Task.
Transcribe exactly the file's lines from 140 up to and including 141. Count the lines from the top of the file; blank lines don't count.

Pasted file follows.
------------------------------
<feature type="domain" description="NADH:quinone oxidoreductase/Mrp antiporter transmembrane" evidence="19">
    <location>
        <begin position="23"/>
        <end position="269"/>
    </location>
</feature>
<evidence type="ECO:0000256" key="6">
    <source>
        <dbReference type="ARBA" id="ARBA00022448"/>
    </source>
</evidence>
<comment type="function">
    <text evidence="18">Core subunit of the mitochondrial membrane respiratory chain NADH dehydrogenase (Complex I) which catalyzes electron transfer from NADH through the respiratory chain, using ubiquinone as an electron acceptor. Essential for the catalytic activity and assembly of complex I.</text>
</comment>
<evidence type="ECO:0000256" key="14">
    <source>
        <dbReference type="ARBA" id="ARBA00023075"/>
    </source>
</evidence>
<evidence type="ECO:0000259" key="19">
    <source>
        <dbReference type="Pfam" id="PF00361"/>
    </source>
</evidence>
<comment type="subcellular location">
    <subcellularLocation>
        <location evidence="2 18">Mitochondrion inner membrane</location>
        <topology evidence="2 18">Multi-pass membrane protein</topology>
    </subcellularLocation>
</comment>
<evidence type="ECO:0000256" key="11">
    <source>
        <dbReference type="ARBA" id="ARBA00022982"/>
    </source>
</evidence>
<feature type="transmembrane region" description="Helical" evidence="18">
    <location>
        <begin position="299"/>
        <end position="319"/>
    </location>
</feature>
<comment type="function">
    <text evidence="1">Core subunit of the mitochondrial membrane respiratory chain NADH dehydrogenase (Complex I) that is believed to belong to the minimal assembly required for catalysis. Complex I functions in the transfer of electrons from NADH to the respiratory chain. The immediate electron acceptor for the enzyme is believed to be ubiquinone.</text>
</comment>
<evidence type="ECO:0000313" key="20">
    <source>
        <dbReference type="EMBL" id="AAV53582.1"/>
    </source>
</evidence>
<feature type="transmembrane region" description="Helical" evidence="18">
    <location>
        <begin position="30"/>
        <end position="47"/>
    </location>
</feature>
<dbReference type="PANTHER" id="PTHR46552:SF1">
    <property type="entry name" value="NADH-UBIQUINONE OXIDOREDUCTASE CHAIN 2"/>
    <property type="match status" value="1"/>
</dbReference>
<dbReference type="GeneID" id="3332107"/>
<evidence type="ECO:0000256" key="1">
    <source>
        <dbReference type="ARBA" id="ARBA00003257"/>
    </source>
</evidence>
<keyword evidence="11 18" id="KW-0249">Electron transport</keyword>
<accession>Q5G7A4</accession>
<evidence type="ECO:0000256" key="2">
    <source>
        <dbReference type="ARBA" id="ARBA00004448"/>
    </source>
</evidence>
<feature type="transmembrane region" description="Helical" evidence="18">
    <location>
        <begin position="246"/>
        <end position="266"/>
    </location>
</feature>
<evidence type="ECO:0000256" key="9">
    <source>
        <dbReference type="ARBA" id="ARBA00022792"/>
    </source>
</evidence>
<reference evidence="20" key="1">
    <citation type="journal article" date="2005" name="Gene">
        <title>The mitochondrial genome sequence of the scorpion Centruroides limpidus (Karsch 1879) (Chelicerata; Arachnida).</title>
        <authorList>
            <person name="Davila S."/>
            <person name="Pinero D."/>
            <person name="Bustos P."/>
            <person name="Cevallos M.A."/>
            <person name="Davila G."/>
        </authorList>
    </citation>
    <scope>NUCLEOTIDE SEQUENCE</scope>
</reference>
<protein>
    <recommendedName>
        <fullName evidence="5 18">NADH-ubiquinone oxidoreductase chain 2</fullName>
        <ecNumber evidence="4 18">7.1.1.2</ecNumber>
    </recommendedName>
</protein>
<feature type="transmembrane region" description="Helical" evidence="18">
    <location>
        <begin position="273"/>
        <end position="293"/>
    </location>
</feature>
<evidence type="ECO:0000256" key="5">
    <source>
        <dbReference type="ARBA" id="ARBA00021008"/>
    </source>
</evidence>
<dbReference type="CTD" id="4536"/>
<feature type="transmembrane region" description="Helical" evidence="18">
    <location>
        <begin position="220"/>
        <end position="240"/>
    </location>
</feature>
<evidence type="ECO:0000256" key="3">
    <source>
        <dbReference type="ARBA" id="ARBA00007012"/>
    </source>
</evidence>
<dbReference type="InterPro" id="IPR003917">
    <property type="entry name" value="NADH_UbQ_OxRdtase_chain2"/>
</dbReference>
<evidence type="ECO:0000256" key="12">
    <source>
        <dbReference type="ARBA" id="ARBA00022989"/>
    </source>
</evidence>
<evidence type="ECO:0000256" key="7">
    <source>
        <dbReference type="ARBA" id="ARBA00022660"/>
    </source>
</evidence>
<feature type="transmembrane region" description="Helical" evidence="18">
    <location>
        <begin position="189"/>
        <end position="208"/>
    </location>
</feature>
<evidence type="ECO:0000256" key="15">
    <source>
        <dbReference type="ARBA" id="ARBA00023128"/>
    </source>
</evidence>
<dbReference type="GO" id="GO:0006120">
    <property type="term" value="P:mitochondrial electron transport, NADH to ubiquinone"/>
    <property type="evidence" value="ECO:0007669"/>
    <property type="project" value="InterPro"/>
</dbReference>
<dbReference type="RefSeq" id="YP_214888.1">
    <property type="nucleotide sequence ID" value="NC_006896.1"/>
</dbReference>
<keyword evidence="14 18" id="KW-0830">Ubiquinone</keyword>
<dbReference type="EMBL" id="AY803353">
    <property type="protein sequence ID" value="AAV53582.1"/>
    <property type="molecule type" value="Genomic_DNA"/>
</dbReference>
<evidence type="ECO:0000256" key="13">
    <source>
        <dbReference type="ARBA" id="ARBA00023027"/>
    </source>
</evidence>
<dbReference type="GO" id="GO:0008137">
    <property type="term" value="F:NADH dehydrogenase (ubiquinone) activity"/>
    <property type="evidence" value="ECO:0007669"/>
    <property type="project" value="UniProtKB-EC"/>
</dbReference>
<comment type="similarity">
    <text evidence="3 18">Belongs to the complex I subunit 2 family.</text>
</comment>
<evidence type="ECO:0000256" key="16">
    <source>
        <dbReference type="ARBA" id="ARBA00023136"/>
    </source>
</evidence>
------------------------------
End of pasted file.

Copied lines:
    <location>
        <begin position="189"/>